“I think I was rushing things, trying to do too much, trying to be too fine to the plate instead of just going out there and pitching, thinking about too much stuff at one time, “Liriano said prior to Tuesday’s game. “Just trying to do my job, try to go to the bullpen and hope I can help the team win some ball games.
“I think sometimes I go out there try to do too much and I get myself in trouble. I need to relax, calm down and have some fun.”
Liriano was previously scheduled to start on Wednesday, but was replaced by Gavin Floyd, who is coming
off the 15-day disabled list. Liriano could return to the starting rotation during the team’s weekend series against the Minnesota Twins. He said he hasn’t been told by pitching coach Don Cooper when he will pitch next.
CHICAGO -- The Chicago White Sox’s starting rotation is still under a microscope after another below average outing by right-hander Francisco Liriano in Friday’s 7-5 loss to the Royals.
Liriano allowed five runs in 5 innings as a follow up to an even more suspect performance in Detroit last weekend. With 23 games left in the season, the team’s weakest link appears to be a starting staff that is struggling to give the Sox the innings necessary to get into postseason.
Liriano has not given the innings or the spark he was counted on to bring when he was traded to the White Sox on July 28. The White Sox starter has walked 11 hitters in his last two games.
“I am missing my spot,” he said. “I need to find my release point, I am throwing the ball way up or way down. It’s tough to go out there and pitch like that getting behind in the count.”
The Sox have now lost 9 of 13 against the Royals this season. A more shocking statistic has Kansas City now having earned 13 percent of its 62 victories in 2012 against Chicago.
“I feel like I am not doing my job right now,” Liriano said. “It is kind of frustrating (because) every game counts. I ‘m trying to do the best I can right now, and it just isn’t happening.”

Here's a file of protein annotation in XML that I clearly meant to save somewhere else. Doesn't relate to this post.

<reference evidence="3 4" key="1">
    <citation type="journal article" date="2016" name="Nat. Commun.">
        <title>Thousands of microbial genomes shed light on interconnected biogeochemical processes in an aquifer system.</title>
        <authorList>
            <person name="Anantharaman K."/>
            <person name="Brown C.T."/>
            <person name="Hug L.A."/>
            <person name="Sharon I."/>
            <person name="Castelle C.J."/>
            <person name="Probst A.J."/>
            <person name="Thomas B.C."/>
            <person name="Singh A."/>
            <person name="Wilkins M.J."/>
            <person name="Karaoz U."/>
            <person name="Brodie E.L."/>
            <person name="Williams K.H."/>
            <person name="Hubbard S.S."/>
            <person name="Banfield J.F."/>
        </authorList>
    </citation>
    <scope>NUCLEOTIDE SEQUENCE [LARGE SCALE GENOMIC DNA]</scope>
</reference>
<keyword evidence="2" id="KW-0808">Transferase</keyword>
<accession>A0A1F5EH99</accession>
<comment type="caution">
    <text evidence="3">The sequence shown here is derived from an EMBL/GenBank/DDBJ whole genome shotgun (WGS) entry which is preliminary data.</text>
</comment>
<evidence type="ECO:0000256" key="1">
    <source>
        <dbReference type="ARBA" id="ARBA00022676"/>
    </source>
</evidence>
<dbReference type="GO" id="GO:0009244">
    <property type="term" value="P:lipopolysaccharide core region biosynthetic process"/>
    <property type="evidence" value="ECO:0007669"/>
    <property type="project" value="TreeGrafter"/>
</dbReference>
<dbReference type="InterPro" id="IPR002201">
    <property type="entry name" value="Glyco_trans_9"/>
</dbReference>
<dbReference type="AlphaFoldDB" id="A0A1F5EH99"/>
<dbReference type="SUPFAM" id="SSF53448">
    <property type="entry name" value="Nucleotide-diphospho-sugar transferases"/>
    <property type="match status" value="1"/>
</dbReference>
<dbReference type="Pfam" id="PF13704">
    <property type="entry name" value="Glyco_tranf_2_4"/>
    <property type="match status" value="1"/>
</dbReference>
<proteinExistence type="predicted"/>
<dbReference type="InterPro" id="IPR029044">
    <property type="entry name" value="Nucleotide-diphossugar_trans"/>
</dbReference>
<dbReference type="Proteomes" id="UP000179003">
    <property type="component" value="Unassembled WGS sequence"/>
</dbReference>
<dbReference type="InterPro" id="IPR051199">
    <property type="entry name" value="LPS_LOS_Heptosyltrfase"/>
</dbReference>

Liriano walked the first two hitters in the sixth inning after Dewayne Wise tied the game with his seventh home run in the bottom of the fifth. Both runners scored when reliever Nate Jones failed to hold Kansas City at bay.
“I am sure he feels that it is self inflicted,” Paul Konerko said. “He knows he is better than that. You know he is taking it on his own shoulders. There are times when you think it is all your fault and it is not. As long as you are competing and battling, that’s the way it goes sometimes and you don’t have to apologize to anybody.”
The Sox have had only two quality starts from their rotation in the last two weeks.
Detroit starter Max Scherzer went through the White Sox lineup with apparent ease Saturday, allowing just four hits in eight dominant innings as the Tigers sailed to a 5-1 victory to cut the White Sox’s American League Central lead to a single game.
“No, this didn’t make any difference to me,” Liriano said. “Every game counts [the same]. I just try to give my team a chance to win a ballgame and just do my job.”
While White Sox manager Robin Ventura has preached a one-day-at-a-time approach to the season, at this point, the Tigers, who have a bigger payroll and higher profile, appear ready to make a move to take over the division lead.
“If they’re putting their heads down (they should not), because there is a long way to go and you’re still where you want to be,” Ventura said. “There is no need hanging your head because there are a lot of other places you could be. You could be like 15 or 20 games back, and nobody is going to feel sorry for you, either.”
The White Sox’s sixth straight loss to Detroit might have had an effect on a team that has as many young players as it does veterans.
“I don’t have just one answer on why we have not won a game here,” team captain Paul Konerko said. “You just have to keep playing and keep grinding. Sometimes you don’t win the games you want to but you win other games.”
With the victory, the Tigers now have won 17 of their past 20 home games against Chicago.
“Results are what you are looking for in order to be on top,” Konerko said. “We would like to get one here and be able to take the edge off.”
Sunday’s series finale doesn’t look to be any easier for Konerko and company as the White Sox match up left-hander Chris Sale against reigning MVP and Cy Young Award winner Justin Verlander.
How it happened: White Sox starter Francisco Liriano continued to struggle with walks and pitch count. The left-hander allowed seven walks while giving up three runs in just four innings and one batter faced in the fifth. Liriano’s pitch count reached 100 before he came out of the game. Rookie right fielder Avisail Garcia drove in the Tigers’ third run with his first major league hit off reliever Nate Jones. The Sox offense had no answers for solving the offerings of Detroit starter Max Scherzer. Scherzer allowed just four hits through eight innings while striking out nine in winning his 15th game of the season. The White Sox scored their run in the ninth, when Orlando Hudson tripled to deep center, scoring Paul Konerko, who had doubled.